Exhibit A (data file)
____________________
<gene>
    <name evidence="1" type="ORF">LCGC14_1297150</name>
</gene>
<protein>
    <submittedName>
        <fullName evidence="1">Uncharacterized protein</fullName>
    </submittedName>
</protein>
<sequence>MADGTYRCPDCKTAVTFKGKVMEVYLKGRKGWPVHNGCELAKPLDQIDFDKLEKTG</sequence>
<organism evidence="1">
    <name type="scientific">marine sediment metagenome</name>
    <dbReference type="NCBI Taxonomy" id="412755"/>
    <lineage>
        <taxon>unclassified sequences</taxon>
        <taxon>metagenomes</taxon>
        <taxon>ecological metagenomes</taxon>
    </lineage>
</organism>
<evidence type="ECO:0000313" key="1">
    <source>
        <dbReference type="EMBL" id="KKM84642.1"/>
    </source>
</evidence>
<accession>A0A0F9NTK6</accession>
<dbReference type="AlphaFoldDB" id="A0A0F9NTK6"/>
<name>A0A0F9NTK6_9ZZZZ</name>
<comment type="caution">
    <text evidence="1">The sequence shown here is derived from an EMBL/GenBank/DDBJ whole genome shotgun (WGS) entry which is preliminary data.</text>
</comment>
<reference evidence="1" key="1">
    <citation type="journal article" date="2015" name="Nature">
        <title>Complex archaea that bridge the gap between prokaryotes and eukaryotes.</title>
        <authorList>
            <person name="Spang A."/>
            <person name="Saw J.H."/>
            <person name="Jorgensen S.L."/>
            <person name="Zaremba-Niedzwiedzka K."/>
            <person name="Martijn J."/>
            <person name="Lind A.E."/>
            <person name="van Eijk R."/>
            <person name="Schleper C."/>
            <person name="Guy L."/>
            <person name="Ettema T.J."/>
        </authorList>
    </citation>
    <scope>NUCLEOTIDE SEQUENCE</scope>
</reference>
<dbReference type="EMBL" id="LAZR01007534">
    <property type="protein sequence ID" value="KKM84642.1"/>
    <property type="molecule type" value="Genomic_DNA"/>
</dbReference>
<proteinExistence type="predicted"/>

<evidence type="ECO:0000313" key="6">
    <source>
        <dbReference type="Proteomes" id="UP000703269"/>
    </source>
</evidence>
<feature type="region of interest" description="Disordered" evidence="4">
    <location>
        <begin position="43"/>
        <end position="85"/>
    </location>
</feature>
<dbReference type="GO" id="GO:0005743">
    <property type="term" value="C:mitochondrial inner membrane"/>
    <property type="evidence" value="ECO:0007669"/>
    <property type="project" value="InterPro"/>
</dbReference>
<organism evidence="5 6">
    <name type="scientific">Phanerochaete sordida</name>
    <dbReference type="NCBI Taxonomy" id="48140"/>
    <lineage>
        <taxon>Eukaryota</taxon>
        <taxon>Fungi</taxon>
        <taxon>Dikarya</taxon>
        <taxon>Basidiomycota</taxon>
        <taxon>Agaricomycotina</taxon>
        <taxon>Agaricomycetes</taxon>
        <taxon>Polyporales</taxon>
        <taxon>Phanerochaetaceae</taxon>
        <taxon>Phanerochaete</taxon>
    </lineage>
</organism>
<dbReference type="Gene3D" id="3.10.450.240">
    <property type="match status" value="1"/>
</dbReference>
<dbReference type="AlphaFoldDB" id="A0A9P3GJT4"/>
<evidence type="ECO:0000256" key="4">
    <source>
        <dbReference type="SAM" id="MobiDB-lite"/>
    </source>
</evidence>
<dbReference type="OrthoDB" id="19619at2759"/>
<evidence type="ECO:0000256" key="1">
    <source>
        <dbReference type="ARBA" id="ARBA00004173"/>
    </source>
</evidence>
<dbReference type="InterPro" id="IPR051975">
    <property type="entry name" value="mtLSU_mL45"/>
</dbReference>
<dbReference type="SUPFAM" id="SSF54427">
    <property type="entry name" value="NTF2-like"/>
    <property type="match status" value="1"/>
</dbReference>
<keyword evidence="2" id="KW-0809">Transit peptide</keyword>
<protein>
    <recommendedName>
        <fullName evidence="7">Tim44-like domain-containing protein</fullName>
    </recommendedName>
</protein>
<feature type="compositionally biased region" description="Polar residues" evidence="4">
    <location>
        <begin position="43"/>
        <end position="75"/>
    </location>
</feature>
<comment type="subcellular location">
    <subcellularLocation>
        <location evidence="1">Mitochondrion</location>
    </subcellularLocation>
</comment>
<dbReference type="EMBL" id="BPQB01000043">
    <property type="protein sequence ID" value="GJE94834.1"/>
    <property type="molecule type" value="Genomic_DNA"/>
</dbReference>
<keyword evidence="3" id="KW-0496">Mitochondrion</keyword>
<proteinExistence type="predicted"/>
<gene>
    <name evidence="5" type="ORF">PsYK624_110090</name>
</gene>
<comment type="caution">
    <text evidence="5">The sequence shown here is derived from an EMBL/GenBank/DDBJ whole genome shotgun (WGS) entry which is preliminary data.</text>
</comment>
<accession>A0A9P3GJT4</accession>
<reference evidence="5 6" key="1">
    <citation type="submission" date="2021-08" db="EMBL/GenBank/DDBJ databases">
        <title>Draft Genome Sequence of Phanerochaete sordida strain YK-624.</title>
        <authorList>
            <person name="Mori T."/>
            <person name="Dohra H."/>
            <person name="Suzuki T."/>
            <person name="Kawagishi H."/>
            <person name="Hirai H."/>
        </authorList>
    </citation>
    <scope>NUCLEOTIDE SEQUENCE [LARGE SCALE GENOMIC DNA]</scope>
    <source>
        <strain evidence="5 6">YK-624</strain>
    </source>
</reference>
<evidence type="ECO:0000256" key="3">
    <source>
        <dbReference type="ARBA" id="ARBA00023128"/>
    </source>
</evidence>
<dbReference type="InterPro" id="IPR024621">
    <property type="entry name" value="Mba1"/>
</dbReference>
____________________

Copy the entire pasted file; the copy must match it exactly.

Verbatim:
<gene>
    <name evidence="1" type="ORF">LCGC14_1297150</name>
</gene>
<protein>
    <submittedName>
        <fullName evidence="1">Uncharacterized protein</fullName>
    </submittedName>
</protein>
<sequence>MADGTYRCPDCKTAVTFKGKVMEVYLKGRKGWPVHNGCELAKPLDQIDFDKLEKTG</sequence>
<organism evidence="1">
    <name type="scientific">marine sediment metagenome</name>
    <dbReference type="NCBI Taxonomy" id="412755"/>
    <lineage>
        <taxon>unclassified sequences</taxon>
        <taxon>metagenomes</taxon>
        <taxon>ecological metagenomes</taxon>
    </lineage>
</organism>
<evidence type="ECO:0000313" key="1">
    <source>
        <dbReference type="EMBL" id="KKM84642.1"/>
    </source>
</evidence>
<accession>A0A0F9NTK6</accession>
<dbReference type="AlphaFoldDB" id="A0A0F9NTK6"/>
<name>A0A0F9NTK6_9ZZZZ</name>
<comment type="caution">
    <text evidence="1">The sequence shown here is derived from an EMBL/GenBank/DDBJ whole genome shotgun (WGS) entry which is preliminary data.</text>
</comment>
<reference evidence="1" key="1">
    <citation type="journal article" date="2015" name="Nature">
        <title>Complex archaea that bridge the gap between prokaryotes and eukaryotes.</title>
        <authorList>
            <person name="Spang A."/>
            <person name="Saw J.H."/>
            <person name="Jorgensen S.L."/>
            <person name="Zaremba-Niedzwiedzka K."/>
            <person name="Martijn J."/>
            <person name="Lind A.E."/>
            <person name="van Eijk R."/>
            <person name="Schleper C."/>
            <person name="Guy L."/>
            <person name="Ettema T.J."/>
        </authorList>
    </citation>
    <scope>NUCLEOTIDE SEQUENCE</scope>
</reference>
<dbReference type="EMBL" id="LAZR01007534">
    <property type="protein sequence ID" value="KKM84642.1"/>
    <property type="molecule type" value="Genomic_DNA"/>
</dbReference>
<proteinExistence type="predicted"/>

<evidence type="ECO:0000313" key="6">
    <source>
        <dbReference type="Proteomes" id="UP000703269"/>
    </source>
</evidence>
<feature type="region of interest" description="Disordered" evidence="4">
    <location>
        <begin position="43"/>
        <end position="85"/>
    </location>
</feature>
<dbReference type="GO" id="GO:0005743">
    <property type="term" value="C:mitochondrial inner membrane"/>
    <property type="evidence" value="ECO:0007669"/>
    <property type="project" value="InterPro"/>
</dbReference>
<organism evidence="5 6">
    <name type="scientific">Phanerochaete sordida</name>
    <dbReference type="NCBI Taxonomy" id="48140"/>
    <lineage>
        <taxon>Eukaryota</taxon>
        <taxon>Fungi</taxon>
        <taxon>Dikarya</taxon>
        <taxon>Basidiomycota</taxon>
        <taxon>Agaricomycotina</taxon>
        <taxon>Agaricomycetes</taxon>
        <taxon>Polyporales</taxon>
        <taxon>Phanerochaetaceae</taxon>
        <taxon>Phanerochaete</taxon>
    </lineage>
</organism>
<dbReference type="Gene3D" id="3.10.450.240">
    <property type="match status" value="1"/>
</dbReference>
<dbReference type="AlphaFoldDB" id="A0A9P3GJT4"/>
<evidence type="ECO:0000256" key="4">
    <source>
        <dbReference type="SAM" id="MobiDB-lite"/>
    </source>
</evidence>
<dbReference type="OrthoDB" id="19619at2759"/>
<evidence type="ECO:0000256" key="1">
    <source>
        <dbReference type="ARBA" id="ARBA00004173"/>
    </source>
</evidence>
<dbReference type="InterPro" id="IPR051975">
    <property type="entry name" value="mtLSU_mL45"/>
</dbReference>
<dbReference type="SUPFAM" id="SSF54427">
    <property type="entry name" value="NTF2-like"/>
    <property type="match status" value="1"/>
</dbReference>
<keyword evidence="2" id="KW-0809">Transit peptide</keyword>
<protein>
    <recommendedName>
        <fullName evidence="7">Tim44-like domain-containing protein</fullName>
    </recommendedName>
</protein>
<feature type="compositionally biased region" description="Polar residues" evidence="4">
    <location>
        <begin position="43"/>
        <end position="75"/>
    </location>
</feature>
<comment type="subcellular location">
    <subcellularLocation>
        <location evidence="1">Mitochondrion</location>
    </subcellularLocation>
</comment>
<dbReference type="EMBL" id="BPQB01000043">
    <property type="protein sequence ID" value="GJE94834.1"/>
    <property type="molecule type" value="Genomic_DNA"/>
</dbReference>
<keyword evidence="3" id="KW-0496">Mitochondrion</keyword>
<proteinExistence type="predicted"/>
<gene>
    <name evidence="5" type="ORF">PsYK624_110090</name>
</gene>
<comment type="caution">
    <text evidence="5">The sequence shown here is derived from an EMBL/GenBank/DDBJ whole genome shotgun (WGS) entry which is preliminary data.</text>
</comment>
<accession>A0A9P3GJT4</accession>
<reference evidence="5 6" key="1">
    <citation type="submission" date="2021-08" db="EMBL/GenBank/DDBJ databases">
        <title>Draft Genome Sequence of Phanerochaete sordida strain YK-624.</title>
        <authorList>
            <person name="Mori T."/>
            <person name="Dohra H."/>
            <person name="Suzuki T."/>
            <person name="Kawagishi H."/>
            <person name="Hirai H."/>
        </authorList>
    </citation>
    <scope>NUCLEOTIDE SEQUENCE [LARGE SCALE GENOMIC DNA]</scope>
    <source>
        <strain evidence="5 6">YK-624</strain>
    </source>
</reference>
<evidence type="ECO:0000256" key="3">
    <source>
        <dbReference type="ARBA" id="ARBA00023128"/>
    </source>
</evidence>
<dbReference type="InterPro" id="IPR024621">
    <property type="entry name" value="Mba1"/>
</dbReference>